BOONE — It was a baseball game with just about everything: a couple of doubles, a triple or two, an inside-the-park home run, stolen bases, wild pitches, batters hit by a pitch, brushbacks, and an unorthodox double play. It even had line dancing, back flips, karaoke and the crowd participating in the wave.
The Boone Bigfoots were just returning from a stretch that saw them play five of the last seven games on the road. For the July 4 game in Boone, an estimated crowd of 750 packed the grandstands at Smith Stadium and lined the fence along the first base line to watch the Bigfoots in an exhibition against baseball alums from Appalachian State University.
After the entire Bigfoots roster organized themselves behind home plate for some pre-game boot-scootin’ with a line dance, the alums — designated as the visiting team — got off to a rollicking start in the top half of the first inning when shortstop and leadoff hitter Will Herman laced the first pitch of the game into right centerfield. Even though he stole second and managed to make it to third, he was stranded as Bigfoot starting pitcher Matthew Dooley found his way out of the inning.
In the bottom of the first inning, the alums’ starting pitcher, Ryan Smoot, looked a little rusty in walking the first two batters, allowing a double steal, then hitting the third batter he faced with a pitch to load the bases. After the Bigfoots scored three runs in the first inning, one spectator was overheard saying, “Oh, this could get ugly.”
But the alums pulled themselves together and played inspired defense after catcher Bradley Davis pegged a throw to third, nailing the Bigfoots’ Chase Campbell trying to steal. Then the alums scored a run of their own in the top of the second and three more in the third to take a 4-3 lead.
The Mountaineer alums’ rally was jumpstarted when head coach Kermit Smith challenged the home plate umpire to check Dooley’s mitt for a “foreign substance.” After Smith retrieved some sort of testing device from his dugout to aid in the investigation, the umpire waved his arm toward first, awarding alum Andrew Papp the base even though he had just struck out.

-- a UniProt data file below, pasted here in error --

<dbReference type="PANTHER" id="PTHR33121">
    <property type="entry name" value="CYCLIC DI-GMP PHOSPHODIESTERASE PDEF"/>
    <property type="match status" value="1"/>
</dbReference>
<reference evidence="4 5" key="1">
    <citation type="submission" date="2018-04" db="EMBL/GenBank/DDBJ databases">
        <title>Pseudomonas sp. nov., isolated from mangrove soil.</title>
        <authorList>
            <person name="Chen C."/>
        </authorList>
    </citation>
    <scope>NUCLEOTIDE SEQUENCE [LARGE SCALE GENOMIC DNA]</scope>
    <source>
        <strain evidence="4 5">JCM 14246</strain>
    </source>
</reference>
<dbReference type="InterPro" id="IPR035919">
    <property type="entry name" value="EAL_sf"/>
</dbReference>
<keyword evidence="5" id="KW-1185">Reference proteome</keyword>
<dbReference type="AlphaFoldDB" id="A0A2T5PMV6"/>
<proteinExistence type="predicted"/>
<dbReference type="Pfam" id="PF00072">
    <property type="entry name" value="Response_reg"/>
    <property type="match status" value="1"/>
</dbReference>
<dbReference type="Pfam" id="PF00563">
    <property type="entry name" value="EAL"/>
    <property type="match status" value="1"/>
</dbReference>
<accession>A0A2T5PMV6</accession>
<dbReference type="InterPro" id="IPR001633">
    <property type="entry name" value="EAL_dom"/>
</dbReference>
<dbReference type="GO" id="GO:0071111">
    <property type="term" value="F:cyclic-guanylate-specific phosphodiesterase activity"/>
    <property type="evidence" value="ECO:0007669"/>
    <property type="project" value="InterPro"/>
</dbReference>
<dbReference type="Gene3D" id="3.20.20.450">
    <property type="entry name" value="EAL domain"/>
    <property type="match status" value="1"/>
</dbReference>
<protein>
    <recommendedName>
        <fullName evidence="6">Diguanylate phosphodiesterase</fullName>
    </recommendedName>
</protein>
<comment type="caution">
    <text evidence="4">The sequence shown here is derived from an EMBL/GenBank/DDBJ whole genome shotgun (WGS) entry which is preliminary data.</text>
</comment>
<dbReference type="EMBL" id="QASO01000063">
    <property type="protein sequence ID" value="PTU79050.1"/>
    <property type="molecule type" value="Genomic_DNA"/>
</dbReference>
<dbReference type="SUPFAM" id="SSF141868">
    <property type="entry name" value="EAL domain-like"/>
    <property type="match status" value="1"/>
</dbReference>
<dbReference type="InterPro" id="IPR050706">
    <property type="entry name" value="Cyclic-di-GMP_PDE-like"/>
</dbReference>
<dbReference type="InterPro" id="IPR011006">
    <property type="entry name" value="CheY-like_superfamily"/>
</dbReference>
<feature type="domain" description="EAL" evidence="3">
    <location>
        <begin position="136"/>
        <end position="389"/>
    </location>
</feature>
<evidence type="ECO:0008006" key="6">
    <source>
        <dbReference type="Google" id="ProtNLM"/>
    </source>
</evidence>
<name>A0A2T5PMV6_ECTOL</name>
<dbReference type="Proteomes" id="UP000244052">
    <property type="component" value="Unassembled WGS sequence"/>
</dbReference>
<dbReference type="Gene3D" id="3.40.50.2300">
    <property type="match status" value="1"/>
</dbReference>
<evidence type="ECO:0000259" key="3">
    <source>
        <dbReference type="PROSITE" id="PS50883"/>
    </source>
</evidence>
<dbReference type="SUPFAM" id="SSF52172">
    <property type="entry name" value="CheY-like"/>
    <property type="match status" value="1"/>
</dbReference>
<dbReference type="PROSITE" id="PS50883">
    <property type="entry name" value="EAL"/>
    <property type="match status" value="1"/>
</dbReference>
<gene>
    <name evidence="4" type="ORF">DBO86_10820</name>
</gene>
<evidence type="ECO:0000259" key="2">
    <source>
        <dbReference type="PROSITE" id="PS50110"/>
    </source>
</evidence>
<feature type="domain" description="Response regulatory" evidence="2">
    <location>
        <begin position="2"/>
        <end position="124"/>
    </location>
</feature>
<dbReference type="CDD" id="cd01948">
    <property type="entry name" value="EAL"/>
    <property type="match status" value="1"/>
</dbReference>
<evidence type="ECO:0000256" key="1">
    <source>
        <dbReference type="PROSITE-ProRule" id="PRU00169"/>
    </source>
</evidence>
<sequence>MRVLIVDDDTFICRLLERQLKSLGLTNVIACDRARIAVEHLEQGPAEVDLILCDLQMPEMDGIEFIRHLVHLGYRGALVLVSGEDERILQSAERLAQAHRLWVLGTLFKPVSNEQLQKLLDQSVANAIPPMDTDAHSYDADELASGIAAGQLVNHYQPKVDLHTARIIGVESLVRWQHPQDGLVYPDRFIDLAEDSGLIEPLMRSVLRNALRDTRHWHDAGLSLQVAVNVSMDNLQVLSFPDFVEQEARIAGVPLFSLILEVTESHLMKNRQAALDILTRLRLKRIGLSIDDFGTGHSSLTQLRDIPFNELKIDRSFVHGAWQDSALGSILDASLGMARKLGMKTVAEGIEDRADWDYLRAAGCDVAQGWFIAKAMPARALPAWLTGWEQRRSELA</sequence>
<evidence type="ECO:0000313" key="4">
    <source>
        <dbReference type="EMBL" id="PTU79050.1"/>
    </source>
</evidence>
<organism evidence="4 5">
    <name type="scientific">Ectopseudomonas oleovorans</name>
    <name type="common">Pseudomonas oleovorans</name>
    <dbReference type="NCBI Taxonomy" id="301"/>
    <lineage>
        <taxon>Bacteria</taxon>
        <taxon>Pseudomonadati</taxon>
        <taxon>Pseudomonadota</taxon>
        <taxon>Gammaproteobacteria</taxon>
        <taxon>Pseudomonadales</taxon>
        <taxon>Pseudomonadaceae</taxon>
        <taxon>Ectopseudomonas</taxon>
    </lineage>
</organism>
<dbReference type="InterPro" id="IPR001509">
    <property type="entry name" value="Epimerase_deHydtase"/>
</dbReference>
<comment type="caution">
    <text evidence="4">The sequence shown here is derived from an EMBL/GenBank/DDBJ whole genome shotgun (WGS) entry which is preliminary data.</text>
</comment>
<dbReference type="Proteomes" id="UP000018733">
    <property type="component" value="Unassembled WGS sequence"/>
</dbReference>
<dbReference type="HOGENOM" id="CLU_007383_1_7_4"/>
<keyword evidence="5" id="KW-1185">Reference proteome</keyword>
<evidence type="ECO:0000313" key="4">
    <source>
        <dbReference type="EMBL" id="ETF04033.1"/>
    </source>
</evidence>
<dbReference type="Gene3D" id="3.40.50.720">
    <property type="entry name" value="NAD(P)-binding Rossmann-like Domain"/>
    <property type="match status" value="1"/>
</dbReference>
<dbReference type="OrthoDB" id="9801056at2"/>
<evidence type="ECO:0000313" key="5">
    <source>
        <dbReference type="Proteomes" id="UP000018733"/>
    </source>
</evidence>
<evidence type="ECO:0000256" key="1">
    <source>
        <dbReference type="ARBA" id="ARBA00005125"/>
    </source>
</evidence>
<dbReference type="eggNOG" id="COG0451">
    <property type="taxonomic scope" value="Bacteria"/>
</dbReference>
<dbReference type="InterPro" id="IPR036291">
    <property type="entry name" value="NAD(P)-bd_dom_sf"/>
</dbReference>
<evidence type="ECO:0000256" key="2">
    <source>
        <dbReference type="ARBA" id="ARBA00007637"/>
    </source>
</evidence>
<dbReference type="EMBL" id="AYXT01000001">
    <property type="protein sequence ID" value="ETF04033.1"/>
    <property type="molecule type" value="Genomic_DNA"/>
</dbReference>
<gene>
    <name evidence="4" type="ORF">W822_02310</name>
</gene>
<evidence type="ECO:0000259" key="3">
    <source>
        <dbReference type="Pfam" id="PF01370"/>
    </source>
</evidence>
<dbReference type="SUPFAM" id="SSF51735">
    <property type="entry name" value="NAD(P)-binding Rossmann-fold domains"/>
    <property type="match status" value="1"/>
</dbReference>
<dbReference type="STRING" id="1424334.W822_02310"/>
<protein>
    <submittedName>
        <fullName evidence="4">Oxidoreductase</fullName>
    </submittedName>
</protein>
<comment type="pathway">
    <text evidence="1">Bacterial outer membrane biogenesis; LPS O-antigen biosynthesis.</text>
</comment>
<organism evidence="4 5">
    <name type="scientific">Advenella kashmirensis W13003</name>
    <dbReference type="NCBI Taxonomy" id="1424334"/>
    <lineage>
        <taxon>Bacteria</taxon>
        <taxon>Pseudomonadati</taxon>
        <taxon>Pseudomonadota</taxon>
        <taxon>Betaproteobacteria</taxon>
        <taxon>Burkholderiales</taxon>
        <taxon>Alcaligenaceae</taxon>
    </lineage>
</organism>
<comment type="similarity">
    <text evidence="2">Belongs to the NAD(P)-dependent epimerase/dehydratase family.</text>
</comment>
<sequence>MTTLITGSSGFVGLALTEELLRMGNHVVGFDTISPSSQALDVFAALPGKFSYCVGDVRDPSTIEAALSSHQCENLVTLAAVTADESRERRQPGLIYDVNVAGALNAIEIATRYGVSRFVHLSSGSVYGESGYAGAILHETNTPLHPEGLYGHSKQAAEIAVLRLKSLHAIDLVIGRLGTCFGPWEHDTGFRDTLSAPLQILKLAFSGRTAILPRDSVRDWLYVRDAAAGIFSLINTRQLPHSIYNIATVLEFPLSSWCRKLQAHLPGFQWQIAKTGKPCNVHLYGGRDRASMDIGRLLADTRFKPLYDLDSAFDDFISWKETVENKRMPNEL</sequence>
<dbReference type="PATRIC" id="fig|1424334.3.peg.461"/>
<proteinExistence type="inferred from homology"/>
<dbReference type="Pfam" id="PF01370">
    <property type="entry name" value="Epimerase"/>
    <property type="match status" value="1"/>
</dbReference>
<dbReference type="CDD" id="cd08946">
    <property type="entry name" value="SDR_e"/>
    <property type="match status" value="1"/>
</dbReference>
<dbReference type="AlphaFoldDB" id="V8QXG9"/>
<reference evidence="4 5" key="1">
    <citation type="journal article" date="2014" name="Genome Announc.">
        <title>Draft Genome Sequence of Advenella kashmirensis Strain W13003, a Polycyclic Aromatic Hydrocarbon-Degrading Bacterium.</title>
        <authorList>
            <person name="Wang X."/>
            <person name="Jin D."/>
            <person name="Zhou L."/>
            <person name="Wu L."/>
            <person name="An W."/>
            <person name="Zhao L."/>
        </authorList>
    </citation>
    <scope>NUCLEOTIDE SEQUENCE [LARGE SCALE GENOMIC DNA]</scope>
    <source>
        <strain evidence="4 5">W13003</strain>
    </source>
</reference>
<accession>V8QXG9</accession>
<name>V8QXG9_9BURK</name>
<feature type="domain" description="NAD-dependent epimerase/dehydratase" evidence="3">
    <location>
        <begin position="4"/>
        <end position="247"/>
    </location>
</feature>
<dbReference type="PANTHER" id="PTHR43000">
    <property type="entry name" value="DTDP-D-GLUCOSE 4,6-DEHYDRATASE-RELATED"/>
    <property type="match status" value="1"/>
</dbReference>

“I grew suspicious of what he might have in his mitt after some of his pitches seemed to break more sharply than usual. All I can say is that he is lucky he didn’t get thrown out of the game,” Smith deadpanned, with a smile.
The alums blanked the Bigfoots in innings two, three and four, then added two more runs of their own in the top of the fifth. A highlight was Papp’s inside-the-park home run after he hit a sharp ground ball through the infield, then past the outfielders who had been pulled into shallow outfield positions, showing no respect at all for the alum — who is also the Bigfoot club’s general manager as well as being a former Mountaineer. The ball rolled all the way to the fence in right centerfield and somehow Papp survived his sprint around the bases. Medics were standing by, if necessary, as he crossed home plate.
To see some of the Bigfoot players shunning traditional ball caps in favor of cowboy hats while out in the field was representative of the mindset of having fun on this day. A lowlight occurred in the middle of the fifth inning when Boone native Hayes Henderson, the Bigfoots’ second baseman, ground out a not so stirring rendition of a country western song, karaoke style, but he got hearty applause from the crowd for the effort nonetheless.
The Bigfoots scored one run in each of the fifth, sixth and seventh innings to tie the game at 6-6, but what was billed as a seven-inning exhibition could have been over in the seventh frame after the home side tied the game and still had runners on first and second with just one out. That runner in scoring position on second represented the potential winning run and it loomed large.
But then the miraculous happened for the Mountaineer alums. The next batter for the Bigfoots, Logan Leax, knocked a three-hopping ground ball toward third. Alum third baseman Jamie Sheek took three steps forward to field the ball cleanly, then alertly whirled around to tag the Bigfoot runner, Walter Munday, trying to advance from second to third. With the tag made and the first out recorded, Sheek hurried a throw to first, the ball sailing wide left of the base. But first baseman Connor Leonard lunged to field the ball and spun around to tag Leax out before he reached first to complete the unorthodox double play that ended the scoring threat and the inning.
Smith was all smiles after the game.
“Yeah, that double play in the seventh wasn’t anything that I ever drew up,” he said, laughing. “What made it special, though, is that the play was made by two guys that I coached.”
Smith had some enthusiastic praise for the Bigfoots.
“These guys are a lot of fun and what they are doing for the community is also good for promoting baseball in the High Country,” said Smith.
The Bigfoots, a member of the new Textile League with teams in North Carolina and Virginia, get back into serious play on Thursday, July 8, with a 6 p.m. contest at Smith Field against the Statesville Owls. They stay at home on Friday, July 9, to face the Disco Turkeys, before a special “Cobra Kai Night” promotion on July 10 when they face the CV Stars. Modeled after the TV show, Cobra Kai, the event promises to be a lot of fun for spectators young and old. The Bigfoots’ owner, Robert Wilson, is the producer of the Cobra Kai television show, which is filmed on location in Atlanta.